The comfort level wasn't there and we have work to do, so we moved on.  But that was strike three.  Time to do some more research.

Looking for more options - SourceAnywhere

After some Internet research we found SourceAnywhere.  On the surface it appeared to be identical to SourceGear.  It was setup to function like SourceSafe with a SQL Server back end.  It was even priced close to the same at $240 per license.  The only problem is no one had ever heard of it.

The Good

We set it up and everything worked the first time.  The server installed without any 64-bit issues.  The client installed with any problem.  And all of Visual SourceSafe's files and history imported without issue.  We were off to a good start.

You can choose to turn off exclusive checkout's on a project and the merge tool works fairly well the few times I have used it.

Visual Studio runs much faster.  Even launch times are greatly reduced.

SourceAnywhere was designed to scale to large groups.  They even have cache servers for remote locations.

The Bad

So far there have been only 2 minor problems with the software. 

First, the project structure was off when we loaded it in Visual Studio.  It asked us to re-map the project folders the first time and everything worked.  But it kept asking every time we loaded Visual Studio.  Removing the project from the solution and re-adding them fixed the problem.

Second, the check-out window that loves to cancel.  I have a habit of just typing and letting Visual Studio check-out the file in the background rather than explicitly checking out the file.  SourceAnywhere pops up a status box rather than using the status tab in Visual Studio.  What happens is, as I am typing away, if I hit the enter key before the checkout is complete, it activates the default button on the status window, which is of course Cancel.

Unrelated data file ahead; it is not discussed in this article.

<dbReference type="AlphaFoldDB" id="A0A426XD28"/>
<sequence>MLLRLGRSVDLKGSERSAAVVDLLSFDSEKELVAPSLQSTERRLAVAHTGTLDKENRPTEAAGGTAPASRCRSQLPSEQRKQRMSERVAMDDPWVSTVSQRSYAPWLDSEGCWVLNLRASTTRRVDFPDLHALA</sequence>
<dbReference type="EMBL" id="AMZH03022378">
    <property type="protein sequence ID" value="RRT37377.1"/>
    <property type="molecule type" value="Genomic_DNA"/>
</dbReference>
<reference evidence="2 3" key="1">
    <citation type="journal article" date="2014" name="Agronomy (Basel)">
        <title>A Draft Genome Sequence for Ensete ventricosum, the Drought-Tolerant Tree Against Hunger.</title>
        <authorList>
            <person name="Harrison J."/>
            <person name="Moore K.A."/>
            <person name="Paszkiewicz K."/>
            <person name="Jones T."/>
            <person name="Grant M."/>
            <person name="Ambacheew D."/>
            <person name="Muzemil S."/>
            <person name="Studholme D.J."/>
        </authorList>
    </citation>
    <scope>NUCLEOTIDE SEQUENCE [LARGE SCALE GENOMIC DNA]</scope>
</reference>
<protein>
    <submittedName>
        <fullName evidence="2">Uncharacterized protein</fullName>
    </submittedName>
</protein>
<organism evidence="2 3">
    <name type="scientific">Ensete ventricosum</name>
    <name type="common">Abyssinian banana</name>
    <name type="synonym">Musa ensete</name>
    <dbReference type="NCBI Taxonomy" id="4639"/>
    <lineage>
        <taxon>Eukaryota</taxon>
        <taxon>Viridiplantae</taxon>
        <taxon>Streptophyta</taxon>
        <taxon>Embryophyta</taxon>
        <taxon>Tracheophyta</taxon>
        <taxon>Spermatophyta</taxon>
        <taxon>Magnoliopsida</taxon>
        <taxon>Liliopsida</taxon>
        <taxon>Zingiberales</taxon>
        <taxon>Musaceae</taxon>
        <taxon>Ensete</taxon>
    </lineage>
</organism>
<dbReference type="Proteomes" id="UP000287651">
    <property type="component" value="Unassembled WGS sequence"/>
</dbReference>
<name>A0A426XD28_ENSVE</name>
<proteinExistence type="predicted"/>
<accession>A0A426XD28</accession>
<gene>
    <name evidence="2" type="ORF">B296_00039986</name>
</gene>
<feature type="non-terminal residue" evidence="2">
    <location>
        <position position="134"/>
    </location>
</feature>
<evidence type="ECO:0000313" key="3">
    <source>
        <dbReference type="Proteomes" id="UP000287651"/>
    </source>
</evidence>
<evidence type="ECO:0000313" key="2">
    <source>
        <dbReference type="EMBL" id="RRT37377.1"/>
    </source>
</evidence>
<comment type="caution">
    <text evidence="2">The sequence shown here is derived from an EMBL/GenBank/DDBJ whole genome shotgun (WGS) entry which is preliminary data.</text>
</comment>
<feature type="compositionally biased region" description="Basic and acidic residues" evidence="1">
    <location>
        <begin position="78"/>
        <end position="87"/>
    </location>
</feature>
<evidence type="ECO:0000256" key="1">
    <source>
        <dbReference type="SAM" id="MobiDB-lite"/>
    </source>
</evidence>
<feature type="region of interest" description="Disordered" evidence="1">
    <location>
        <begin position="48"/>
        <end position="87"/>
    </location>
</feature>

The Ugly

I'll start off here by saying this is really picky and has nothing to do with the technology.

The company does a couple of things I hate.  They leave their sales pitch cookie-cutter comment in the comments section of blog posts.  See here.  I found this twice when doing research.  They also use the big giant head of some customer that likes their product and a useless quote on their website.  See here.  These always just seem cheesy.

Summary

Overall it looks like we will go with SourceAnywhere barring any new disasters that pop up in the next 3 weeks or any vicious horror stories left as comments to this post.

Why?  Because it works like SourceSafe, but also it just works.

Posted on Monday, March 3, 2008 9:11 AM | Back to top


Comments on this post: Source Control in a .NET World

# re: Source Control in a .NET World
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Nice write-up. Does SourceAnywhere support branching/merging? Let us know how it goes.
Left by Jeff Hunsaker on Mar 03, 2008 9:51 AM

# re: Source Control in a .NET World
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I have to say, I've used all the source control packages you mentioned, except for SourceAnywhere, and I'm hooked on Subversion and VisualSVN. But, I haven't tried to run Tortoise on Vista64, yet. BTW - $50/client isn't a lot IMHO. Not for good source control, anyway.
Left by Don Demsak on Mar 03, 2008 12:08 PM

# re: Source Control in a .NET World
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The branching options look to be very similar to what is in SourceSafe. I can't find any true merging of a branch in SourceAnywhere. But I am by no means an expert on the product yet.
Left by Scott Kuhl on Mar 03, 2008 2:09 PM